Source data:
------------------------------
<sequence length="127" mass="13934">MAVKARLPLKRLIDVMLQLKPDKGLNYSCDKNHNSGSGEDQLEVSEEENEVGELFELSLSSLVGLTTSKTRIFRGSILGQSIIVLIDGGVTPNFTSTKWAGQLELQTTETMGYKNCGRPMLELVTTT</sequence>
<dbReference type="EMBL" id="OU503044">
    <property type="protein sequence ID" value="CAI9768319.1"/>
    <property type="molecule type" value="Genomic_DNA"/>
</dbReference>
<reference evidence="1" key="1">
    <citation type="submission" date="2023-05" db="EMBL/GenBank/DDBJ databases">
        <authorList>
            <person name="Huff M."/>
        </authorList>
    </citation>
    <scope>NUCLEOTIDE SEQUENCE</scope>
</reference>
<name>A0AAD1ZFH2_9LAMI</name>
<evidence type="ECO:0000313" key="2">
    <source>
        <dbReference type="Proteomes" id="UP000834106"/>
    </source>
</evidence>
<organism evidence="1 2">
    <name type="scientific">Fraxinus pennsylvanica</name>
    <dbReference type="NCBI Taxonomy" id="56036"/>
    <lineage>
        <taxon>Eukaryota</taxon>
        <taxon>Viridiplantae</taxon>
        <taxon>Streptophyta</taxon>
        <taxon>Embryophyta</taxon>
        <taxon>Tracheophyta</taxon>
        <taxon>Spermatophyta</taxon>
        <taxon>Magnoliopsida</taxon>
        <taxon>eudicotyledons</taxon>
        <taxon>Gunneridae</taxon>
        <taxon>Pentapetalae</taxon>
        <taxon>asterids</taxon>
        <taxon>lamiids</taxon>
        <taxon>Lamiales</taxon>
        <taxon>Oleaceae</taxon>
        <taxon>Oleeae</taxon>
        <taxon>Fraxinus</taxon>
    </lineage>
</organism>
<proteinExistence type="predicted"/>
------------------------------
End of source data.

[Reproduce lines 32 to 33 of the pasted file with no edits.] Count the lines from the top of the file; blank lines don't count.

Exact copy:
        <taxon>Gunneridae</taxon>
        <taxon>Pentapetalae</taxon>